The researchers also will develop a milk-like solution filled with millions of identical individual nanoparticles, each one containing multiple layers of different materials. The multiple layers of this structure, like multiple candy shells in an M&M, will implement the photon ratchet idea. Through such work, the team envisions a future upconversion “paint” that could be easily applied to solar cells, windows and other commercial products.

Improving medical tests and treatments

While the initial focus of the three-year project will be on improving solar energy harvesting, the team also will explore biomedical applications.

A number of diagnostic tests and medical treatments, ranging from CT [computed tomography] and PET [positron emission tomography] scans to chemotherapy, rely on the release of fluorescent dyes and pharmaceutical drugs. Ideally, such payloads are delivered both at specific disease sites and at specific times, but this is hard to control in practice.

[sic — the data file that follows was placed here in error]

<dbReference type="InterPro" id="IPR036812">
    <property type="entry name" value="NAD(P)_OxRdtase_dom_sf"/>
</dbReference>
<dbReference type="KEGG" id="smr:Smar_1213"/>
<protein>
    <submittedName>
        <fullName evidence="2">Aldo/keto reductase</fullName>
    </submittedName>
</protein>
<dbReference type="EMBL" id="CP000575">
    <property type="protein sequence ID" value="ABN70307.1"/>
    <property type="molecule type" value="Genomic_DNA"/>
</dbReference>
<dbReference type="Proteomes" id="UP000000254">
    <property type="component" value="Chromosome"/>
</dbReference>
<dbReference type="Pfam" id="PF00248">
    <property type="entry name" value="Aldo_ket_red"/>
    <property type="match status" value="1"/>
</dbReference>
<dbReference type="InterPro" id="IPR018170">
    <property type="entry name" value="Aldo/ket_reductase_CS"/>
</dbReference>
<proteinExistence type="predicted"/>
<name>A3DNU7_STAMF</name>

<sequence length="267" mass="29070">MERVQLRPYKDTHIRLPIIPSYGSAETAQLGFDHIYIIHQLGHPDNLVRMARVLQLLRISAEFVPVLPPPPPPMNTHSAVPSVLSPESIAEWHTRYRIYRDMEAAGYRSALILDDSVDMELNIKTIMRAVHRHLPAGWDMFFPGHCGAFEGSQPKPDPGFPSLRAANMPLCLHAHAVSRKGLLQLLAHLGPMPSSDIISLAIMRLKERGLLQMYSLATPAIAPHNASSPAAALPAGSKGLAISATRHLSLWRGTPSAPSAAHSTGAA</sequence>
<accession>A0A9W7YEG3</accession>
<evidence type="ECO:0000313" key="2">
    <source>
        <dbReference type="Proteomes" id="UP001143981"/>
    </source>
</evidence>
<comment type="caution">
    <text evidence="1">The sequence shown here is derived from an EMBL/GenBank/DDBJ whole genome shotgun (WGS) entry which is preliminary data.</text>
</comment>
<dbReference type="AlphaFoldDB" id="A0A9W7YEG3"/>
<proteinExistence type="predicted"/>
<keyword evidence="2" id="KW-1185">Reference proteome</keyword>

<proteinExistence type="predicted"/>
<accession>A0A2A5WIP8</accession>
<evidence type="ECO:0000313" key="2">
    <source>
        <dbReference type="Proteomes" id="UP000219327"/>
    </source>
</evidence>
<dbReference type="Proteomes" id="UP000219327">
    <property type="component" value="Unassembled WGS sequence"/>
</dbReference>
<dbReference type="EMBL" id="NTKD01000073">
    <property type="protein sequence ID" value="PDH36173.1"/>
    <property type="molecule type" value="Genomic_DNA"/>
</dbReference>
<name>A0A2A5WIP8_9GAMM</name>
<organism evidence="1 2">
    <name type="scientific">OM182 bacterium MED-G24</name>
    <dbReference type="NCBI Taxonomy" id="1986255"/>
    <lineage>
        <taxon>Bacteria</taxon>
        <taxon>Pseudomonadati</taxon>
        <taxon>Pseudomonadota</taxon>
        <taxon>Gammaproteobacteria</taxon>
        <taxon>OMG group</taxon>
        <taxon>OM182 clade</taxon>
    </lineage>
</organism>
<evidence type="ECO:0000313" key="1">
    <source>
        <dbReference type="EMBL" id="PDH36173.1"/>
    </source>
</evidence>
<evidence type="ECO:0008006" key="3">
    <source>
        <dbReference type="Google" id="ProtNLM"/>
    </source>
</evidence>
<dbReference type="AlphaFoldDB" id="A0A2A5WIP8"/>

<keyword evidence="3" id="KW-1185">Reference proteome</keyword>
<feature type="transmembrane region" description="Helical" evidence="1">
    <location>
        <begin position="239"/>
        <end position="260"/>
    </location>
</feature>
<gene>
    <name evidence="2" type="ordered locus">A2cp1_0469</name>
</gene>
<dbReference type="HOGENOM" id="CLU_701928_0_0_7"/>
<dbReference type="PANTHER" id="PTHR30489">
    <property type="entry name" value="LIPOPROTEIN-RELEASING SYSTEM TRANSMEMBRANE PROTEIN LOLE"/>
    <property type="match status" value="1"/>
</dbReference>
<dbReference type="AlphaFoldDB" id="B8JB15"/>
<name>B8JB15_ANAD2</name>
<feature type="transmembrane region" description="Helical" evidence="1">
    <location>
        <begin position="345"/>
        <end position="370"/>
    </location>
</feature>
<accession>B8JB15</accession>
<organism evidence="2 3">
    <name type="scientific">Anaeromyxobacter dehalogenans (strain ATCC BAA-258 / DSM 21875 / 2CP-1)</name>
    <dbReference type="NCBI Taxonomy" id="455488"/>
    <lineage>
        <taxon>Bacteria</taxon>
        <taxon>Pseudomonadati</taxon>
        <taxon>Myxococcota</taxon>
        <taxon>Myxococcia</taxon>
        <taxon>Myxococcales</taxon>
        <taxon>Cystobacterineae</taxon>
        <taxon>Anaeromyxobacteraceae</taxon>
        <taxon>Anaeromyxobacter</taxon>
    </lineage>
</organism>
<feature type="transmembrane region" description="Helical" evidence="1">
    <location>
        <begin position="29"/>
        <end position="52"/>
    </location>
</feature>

The UD team aims to develop an upconversion nanoparticle that can be triggered by light to release its payload. The goal is to achieve the controlled release of drug therapies even deep within diseased human tissue while reducing the peripheral damage to normal tissue by minimizing the laser power required.

“This is high-risk, high-reward research,” Doty says. “High-risk because we don’t yet have proof-of-concept data. High-reward because it has such a huge potential impact in renewable energy to medicine. It’s amazing to think that this same technology could be used to harvest more solar energy and to treat cancer. We’re excited to get started!”

That’s it for structural colour/color today.